Madison and the Founders were wrong about representative democracy. It does not prevent groups of citizens from invading rights. It can, as in this election, empower them.
This country has arrived at a place the Framers couldn’t imagine—extending civil rights to people with religions and genders and skin colors and countries of origin unthinkable in the Framers’ time. But the same fault lines of race and class and gender and religion run through this country now as at the start. Those who fall on traditional sides of privilege may fear that extending liberty to others will diminish their own. It is just as tempting now as in 1787 to be suspicious of direct democracy—and for the same reasons.
The majority does not always choose liberty, but in this election it did. A strong majority said yes to Hillary Clinton—more votes than for any US president except Barack Obama, with a larger margin of victory than accompanied Kennedy, Nixon, or Carter to the White House.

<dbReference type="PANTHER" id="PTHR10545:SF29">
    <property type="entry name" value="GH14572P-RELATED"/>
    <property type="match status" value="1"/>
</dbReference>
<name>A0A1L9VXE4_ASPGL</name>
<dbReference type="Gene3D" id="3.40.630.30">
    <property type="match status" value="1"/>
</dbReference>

The solution is clear: Accept the voice of the people in this election. Follow the popular vote, and inaugurate Hillary Clinton as president.
Not only is Trump an unconstitutional candidate, but the process that made him the apparent winner is unconstitutional as well. A Trump presidency is an egregious violation of the Constitution and should be resisted by every legal means possible. If the electors do not do their constitutional duty on December 19 and elect Clinton, the courts must intervene. All other candidate choices amount to mischiefs of faction.
For in 2016, only the direct democracy the Founders were so leery of can save the vision of democracy that we’ve been working toward ever since.
Update Dec. 12: For more info on the winner-take-all system of the Electoral College, see Harvard law professor Lawrence Lessig’s argument that WTA violates “one person, one vote”—and how to remedy it.
Note from Priscilla: I once thought I’d get a PhD in US history, so I took a year of doctoral seminars at UC Berkeley. How human beings treat one another is closely related to how we treat the Earth. Respectful relations in one arena is not possible without respectful relations in the other. I blogged about democracy here and here, and about the 1787 Constitutional Convention here.